Raj Bhavan might then even have shared what was for me a unique experience earlier this week. Our generator clattered to life as usual when the current failed late one night. What was unusual was that the police arrived within minutes to order us to switch it off and swelter in the heat and dark because the noise disturbed the next building. Policemen gone, we switched it on again; the police were back within minutes and stayed on this time to ensure obedience. Things have obviously changed during the 18 months we have been away. Previously, the much bigger block of flats next door had a far more noisy generator that reverberated through the entire length of Mandeville Gardens. Now, they have probably equipped the machine with an expensive silencer. More significantly, they appear to have acquired a hold on the police who, normally impervious to ordinary citizens’ pleas, are ready to jump to uniformed life at their beck and call even at dead of night. It was an eye-opener to the reality of power and influence in Calcutta. Or has the police force also changed?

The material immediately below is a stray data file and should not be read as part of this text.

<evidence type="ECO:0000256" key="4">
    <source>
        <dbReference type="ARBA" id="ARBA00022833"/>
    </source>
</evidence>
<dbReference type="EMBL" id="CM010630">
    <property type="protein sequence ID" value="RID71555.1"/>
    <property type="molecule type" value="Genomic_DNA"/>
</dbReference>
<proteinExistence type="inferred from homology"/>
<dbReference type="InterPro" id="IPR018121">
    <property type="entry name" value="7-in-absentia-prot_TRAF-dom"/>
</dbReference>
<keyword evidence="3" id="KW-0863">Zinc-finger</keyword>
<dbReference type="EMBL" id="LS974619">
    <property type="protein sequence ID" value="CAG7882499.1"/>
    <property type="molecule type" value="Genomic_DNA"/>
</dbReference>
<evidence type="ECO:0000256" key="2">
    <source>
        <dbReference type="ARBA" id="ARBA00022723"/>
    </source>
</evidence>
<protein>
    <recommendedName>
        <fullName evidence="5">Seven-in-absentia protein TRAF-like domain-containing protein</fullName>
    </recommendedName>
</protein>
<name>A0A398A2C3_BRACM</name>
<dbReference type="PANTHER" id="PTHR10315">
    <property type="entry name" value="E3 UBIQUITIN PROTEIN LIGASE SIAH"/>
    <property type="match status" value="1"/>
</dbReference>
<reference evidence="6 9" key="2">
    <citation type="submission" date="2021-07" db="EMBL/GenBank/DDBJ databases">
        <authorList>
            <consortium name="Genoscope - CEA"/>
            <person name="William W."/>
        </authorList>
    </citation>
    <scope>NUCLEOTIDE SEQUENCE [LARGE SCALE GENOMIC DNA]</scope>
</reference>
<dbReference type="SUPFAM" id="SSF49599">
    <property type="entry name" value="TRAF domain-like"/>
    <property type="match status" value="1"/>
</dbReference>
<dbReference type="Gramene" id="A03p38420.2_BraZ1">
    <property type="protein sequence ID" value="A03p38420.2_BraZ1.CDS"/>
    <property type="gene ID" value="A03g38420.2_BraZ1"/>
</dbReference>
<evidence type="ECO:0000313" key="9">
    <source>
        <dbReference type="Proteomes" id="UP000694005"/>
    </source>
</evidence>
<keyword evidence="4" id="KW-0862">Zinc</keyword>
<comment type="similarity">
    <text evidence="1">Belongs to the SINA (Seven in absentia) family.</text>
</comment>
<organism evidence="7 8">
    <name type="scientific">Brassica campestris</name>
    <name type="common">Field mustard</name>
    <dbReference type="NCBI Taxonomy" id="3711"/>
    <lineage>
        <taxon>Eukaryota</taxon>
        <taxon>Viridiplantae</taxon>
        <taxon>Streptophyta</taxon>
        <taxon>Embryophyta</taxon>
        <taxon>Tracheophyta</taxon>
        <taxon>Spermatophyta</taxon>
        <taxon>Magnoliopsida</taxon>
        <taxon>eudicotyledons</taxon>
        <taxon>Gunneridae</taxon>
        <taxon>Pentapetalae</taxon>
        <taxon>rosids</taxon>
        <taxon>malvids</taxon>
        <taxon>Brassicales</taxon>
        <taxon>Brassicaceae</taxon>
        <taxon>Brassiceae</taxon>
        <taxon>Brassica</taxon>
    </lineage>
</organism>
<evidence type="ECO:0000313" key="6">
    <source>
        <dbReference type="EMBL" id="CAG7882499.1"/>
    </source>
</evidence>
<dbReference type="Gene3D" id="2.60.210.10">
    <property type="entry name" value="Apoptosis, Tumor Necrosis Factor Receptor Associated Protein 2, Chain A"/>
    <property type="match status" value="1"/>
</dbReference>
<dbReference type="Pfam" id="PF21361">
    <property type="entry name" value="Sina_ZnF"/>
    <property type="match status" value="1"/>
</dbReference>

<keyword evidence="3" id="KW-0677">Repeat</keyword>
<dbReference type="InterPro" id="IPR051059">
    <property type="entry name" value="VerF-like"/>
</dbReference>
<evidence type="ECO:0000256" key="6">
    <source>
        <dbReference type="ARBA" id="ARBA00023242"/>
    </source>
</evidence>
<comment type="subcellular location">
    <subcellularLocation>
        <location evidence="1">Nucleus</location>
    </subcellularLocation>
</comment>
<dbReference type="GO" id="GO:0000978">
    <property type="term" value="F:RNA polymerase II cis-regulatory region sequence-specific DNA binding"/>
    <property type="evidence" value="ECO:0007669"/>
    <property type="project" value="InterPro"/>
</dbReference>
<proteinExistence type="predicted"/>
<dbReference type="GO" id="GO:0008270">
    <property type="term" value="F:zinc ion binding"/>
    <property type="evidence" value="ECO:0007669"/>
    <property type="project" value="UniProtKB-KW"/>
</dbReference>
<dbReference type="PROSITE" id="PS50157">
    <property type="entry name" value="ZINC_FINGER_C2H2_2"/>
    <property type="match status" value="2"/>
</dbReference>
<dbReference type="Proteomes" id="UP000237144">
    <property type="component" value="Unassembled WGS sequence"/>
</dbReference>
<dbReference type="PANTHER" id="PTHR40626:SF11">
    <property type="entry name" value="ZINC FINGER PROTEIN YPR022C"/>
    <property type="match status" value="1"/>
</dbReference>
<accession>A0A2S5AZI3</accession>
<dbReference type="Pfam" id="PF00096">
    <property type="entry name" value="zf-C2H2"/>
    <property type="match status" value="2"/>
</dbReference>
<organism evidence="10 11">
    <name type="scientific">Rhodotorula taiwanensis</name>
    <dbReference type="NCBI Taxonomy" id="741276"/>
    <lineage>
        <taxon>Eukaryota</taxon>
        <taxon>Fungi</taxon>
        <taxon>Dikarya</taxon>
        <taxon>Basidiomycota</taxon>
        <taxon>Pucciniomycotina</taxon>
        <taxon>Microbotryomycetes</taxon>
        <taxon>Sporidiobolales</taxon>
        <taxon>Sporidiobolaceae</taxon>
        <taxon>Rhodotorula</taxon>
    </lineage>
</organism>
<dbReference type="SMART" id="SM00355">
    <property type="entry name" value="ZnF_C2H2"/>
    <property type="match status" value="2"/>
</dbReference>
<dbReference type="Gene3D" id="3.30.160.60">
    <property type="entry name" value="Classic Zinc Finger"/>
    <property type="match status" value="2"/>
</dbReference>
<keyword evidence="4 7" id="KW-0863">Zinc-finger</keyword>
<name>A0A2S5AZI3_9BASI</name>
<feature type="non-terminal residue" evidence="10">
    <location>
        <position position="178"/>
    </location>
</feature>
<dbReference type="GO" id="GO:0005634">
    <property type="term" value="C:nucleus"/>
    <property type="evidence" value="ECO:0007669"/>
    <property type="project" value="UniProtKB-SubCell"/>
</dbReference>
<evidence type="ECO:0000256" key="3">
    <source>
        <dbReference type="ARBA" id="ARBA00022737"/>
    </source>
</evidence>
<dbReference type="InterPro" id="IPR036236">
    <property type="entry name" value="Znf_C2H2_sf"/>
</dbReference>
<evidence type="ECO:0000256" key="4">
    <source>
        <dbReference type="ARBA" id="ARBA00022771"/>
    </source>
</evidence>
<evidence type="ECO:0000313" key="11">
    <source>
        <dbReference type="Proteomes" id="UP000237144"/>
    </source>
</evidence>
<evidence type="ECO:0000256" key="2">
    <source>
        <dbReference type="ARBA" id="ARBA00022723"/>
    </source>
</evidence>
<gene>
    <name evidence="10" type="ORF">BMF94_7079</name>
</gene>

Had the governor willy-nilly had to suffer the city’s pains and pleasures, he might have been able to say à la Queen Elizabeth, “I am glad we have load-shedding. It makes me feel I can look Golf Gardens in the face.” That would have burnished his image without infuriating politicians who know that the sons of peasants demand white collar jobs but cannot satisfy them with industry without alienating other peasants whose support still counts. With Congress in disarray and the Trinamul Congress a shrieking farce, Bhattacharjee has no legislative opposition to contend with. But his party is caught in the cleft stick of its conflicting ambitions — to preside over Bengal’s revival as honest bhadralok or pose forever as comrades at the barricades — which is tearing apart the Left Front. The governor’s much admired public expression of concern for ordinary sufferers has highlighted that dilemma